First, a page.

Tuesday, June 12, 2018

A Finish Line



After today, it's all over but the grading. The term is at an end and I'll have something like 10 or 11 days off once I'm done with all of the bookkeeping. I had an awesome group for my first ever statistics class and now I don't know why I was so hesitant to teach it. Being able to string a few days together soon where I can just recover from all of the work I've had to do over the past couple of weeks is going to be amazing.

Also, the move is done! We had a ton of help from some awesome people, and the house was just about in order by the end of day one. I still have an office to set up and a good pile of boxes to unpack, but it's totally livable, and I couldn't be happier there. The dogs couldn't be happier either. Melinda has continued to power through and get things done. I don't know where I'd be without her. Here's the backyard, I'll post a few pictures of the inside once I finish off my box pile.

I guess the only thing bringing me back down to earth is the return and worsening of some of my symptoms. I'm really experiencing chest pain like I hadn't before, the nausea is back, and the shortness of breath is more frequent and severe. My next scheduled appointment with my cardiologist is next Monday, and I think there is a small but real chance I will be admitted and have my final evaluation expedited. I'm not sure how long of a hospital stay that would mean, but it could be a while if they decide to go with a procedure. Anyway, I don't know what to expect, so I'd better try not to worry about it so much.

I'm happy to say that I've talked to both of my sisters in the last few days. They've found some of my mom's old journals where she might have kept track of some of her symptoms and medical progress. I'm not sure how useful they will be, but I can't wait to see them out of curiosity alone. I'm also grateful that both of my sisters are making plans to come out here and help me through parts of my recovery.

Weight: 208.6, Symptoms: Increased shortness of breath, frequent chest pain, mild nausea, some light-headedness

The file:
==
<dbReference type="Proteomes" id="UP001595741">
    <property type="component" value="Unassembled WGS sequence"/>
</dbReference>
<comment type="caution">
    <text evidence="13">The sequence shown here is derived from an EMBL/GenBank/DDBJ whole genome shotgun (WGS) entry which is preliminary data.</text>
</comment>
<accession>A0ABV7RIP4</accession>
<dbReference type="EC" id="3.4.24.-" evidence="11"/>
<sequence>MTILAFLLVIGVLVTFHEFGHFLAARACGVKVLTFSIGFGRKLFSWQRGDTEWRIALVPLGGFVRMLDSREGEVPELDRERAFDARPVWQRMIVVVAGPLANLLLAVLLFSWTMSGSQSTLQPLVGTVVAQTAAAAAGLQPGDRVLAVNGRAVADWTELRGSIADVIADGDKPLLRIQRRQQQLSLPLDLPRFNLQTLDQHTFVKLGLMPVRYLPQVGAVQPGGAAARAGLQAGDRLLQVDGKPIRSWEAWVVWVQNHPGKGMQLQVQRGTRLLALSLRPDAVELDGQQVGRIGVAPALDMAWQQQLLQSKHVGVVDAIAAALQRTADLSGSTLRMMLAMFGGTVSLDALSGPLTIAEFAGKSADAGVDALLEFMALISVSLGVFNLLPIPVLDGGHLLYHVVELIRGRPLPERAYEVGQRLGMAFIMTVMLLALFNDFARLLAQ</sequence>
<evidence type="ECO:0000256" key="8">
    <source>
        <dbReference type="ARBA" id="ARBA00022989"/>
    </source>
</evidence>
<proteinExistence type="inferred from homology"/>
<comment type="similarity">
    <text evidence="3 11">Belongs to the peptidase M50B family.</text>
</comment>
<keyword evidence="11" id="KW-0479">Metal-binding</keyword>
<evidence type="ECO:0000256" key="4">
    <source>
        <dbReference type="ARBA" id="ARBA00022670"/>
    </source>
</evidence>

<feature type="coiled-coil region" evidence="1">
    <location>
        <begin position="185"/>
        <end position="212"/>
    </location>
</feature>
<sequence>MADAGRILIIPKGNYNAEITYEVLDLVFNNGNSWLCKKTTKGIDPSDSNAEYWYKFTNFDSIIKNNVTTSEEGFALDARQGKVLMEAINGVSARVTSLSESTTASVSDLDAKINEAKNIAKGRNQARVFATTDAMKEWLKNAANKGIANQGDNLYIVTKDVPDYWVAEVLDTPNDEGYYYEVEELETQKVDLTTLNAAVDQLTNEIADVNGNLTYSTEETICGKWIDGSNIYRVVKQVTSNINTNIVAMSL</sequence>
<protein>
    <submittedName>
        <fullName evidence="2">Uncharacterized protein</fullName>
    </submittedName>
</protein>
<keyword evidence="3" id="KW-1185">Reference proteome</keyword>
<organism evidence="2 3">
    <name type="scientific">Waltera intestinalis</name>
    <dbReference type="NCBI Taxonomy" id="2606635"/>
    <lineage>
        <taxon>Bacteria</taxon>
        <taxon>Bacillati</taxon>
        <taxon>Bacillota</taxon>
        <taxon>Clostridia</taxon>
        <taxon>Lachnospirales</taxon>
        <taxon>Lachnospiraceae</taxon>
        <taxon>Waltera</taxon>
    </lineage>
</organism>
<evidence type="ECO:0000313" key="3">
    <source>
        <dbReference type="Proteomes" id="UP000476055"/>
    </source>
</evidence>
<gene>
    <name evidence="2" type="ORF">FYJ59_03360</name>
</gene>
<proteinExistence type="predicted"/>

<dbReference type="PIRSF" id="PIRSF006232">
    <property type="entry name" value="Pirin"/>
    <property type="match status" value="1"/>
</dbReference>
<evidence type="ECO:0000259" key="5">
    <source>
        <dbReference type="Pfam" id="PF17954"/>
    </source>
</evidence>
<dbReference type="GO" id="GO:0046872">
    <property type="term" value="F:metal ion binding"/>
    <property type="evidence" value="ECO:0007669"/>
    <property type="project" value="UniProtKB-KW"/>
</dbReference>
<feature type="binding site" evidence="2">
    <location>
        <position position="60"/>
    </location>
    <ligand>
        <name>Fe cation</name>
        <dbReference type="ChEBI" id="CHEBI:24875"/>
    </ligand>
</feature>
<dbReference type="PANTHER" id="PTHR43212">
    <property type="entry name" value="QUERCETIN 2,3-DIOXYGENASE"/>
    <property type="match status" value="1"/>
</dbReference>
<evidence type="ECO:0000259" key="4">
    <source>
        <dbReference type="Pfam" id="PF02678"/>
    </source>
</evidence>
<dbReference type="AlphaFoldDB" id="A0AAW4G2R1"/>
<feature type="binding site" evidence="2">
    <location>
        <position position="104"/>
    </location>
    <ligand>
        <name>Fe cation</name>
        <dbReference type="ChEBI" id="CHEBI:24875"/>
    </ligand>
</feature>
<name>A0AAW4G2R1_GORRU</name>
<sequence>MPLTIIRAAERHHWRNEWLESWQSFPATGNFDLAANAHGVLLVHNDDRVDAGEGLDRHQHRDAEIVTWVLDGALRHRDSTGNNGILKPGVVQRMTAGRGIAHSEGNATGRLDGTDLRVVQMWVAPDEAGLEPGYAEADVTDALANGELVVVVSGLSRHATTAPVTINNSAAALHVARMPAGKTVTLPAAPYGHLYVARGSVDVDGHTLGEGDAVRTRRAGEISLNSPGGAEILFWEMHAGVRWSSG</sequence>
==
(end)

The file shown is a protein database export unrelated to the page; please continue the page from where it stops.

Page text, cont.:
Friday, June 1, 2018

It's Never Good News

I had my regular meeting with my cardiologist yesterday. Now with the results of all of the testing, he was ready to make some recommendations. The discussion included everything from being admitted immediately to trying to make it through with medications until December. At the core of the discussion was the fact that my heart won't make it for another year. No percentages this time, just a 1 year time limit. (Of course, I realize there's no way of knowing if it will be 3 months or 3 years, but he was clearly trying to make a case for urgency.)

So the next stop is OHSU where the transplant would most likely be performed. They are going to decide if and how I should be waitlisted or what other surgeries might extend my time and improve my quality of life to fend off a transplant for a year or two. My impression is that within the next six months I will have one of two fairly drastic procedures, neither of which I'm comfortable thinking about, and then be put onto a waitlist for a heart. But we'll see what they say when I go up the hill.

As several people have pointed out to me, this does nothing but increase the likelihood of the situation I had already assumed was going to happen. It maybe firms up the timeline a bit. Regardless, I took it pretty hard yesterday. My plan to try and work more through December is looking less realistic, and I had my first meeting with the social worker who will help manage my case in terms of disability and support. I'm so grateful to have something in my savings account again thanks to the gofundme. All you guys are awesome, you have no idea what it means to me.

Hopefully I can focus on moving this weekend and get my mind off of all of this. Also, these guys help...

Saturday, May 26, 2018

Stress Test...Moving Stress.

Yesterday I finished the last test I had scheduled for my transplant work-up. Not to say there won't be more, but I'm through the initial list. It was a stress test on a stationary bike. I nearly passed out after about 3 minutes of biking.